I got an alpha tester account with Measure Map this afternoon and was so impressed by the service that an hour into using it, I just had to get screenshots (posted after the link) and write about it. I signed up for the service in early October yet after reading this TechCrunch article.
Measure Map, according to its site, “helps you understand what people do at your blog.” It does the job of most free site counters and trackers out there and more. It tracks a lot of activities in your blog: inbound links, outbound links, number of people reading your posts and commenting on them. It even presents data on your most visited blog articles. It presents all these data in a beautiful Ajax interface.
I don’t have the full set of statistics yet since I just started using it but the screenshot at Jeffrey Veen‘s website shows that as you get to use it more it will track such things as fluctuations in your site traffic and even blog postings.
Veen, a founder of the company that created the Measure Map service, writes:
Measure Map is a Web application that helps people get to know their blogs. We do this by collecting and analyzing blog-specific traffic statistics and presenting them in a browsable interface that encourages exploration. It is an experience that offers meaningful insight into the effects caused by small changes in how you blog, rather than the overwhelming complexity of most web stats tools with their query/report-style analytic methods. Measure Map provides understanding by refocusing the difficult problem of web statistics and solving it just for blogs.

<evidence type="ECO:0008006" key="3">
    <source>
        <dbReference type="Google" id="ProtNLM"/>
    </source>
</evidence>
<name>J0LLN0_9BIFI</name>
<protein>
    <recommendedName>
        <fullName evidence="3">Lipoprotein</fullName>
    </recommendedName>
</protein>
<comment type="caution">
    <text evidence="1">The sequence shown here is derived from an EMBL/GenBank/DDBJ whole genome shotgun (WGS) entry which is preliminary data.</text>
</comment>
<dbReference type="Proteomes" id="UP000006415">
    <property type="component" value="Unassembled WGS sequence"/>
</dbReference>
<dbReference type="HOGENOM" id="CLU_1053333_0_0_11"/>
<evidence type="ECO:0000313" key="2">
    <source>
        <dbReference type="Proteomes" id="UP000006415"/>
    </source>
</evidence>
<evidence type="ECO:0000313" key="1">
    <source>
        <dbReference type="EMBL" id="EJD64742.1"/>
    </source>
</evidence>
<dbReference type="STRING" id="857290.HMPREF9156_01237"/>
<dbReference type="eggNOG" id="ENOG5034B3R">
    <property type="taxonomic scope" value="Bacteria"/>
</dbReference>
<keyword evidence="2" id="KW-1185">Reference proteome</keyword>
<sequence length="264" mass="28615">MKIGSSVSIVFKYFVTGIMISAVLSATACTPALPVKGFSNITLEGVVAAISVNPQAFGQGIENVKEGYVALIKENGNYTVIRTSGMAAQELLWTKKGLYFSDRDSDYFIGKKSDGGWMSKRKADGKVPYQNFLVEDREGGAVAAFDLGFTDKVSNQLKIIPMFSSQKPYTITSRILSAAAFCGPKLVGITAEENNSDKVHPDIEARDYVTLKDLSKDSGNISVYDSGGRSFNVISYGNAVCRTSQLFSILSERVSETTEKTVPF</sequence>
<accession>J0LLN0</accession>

Signing up for the service and incorporating the codes needed to start tracking was very easy. Measure Map provides you with an easy to follow instruction on how to embed the tracking code depending on your blogging software or service. In WordPress, you have to insert the codes in three files: main.php, post.php and comments.php. Since WordPress.com doesn’t allow users to edit template files yet, you can’t use Measure Map for your blog there.
TechCrunch said the service will be launched by the end of the year and that “it may be free for everything except real-time data.”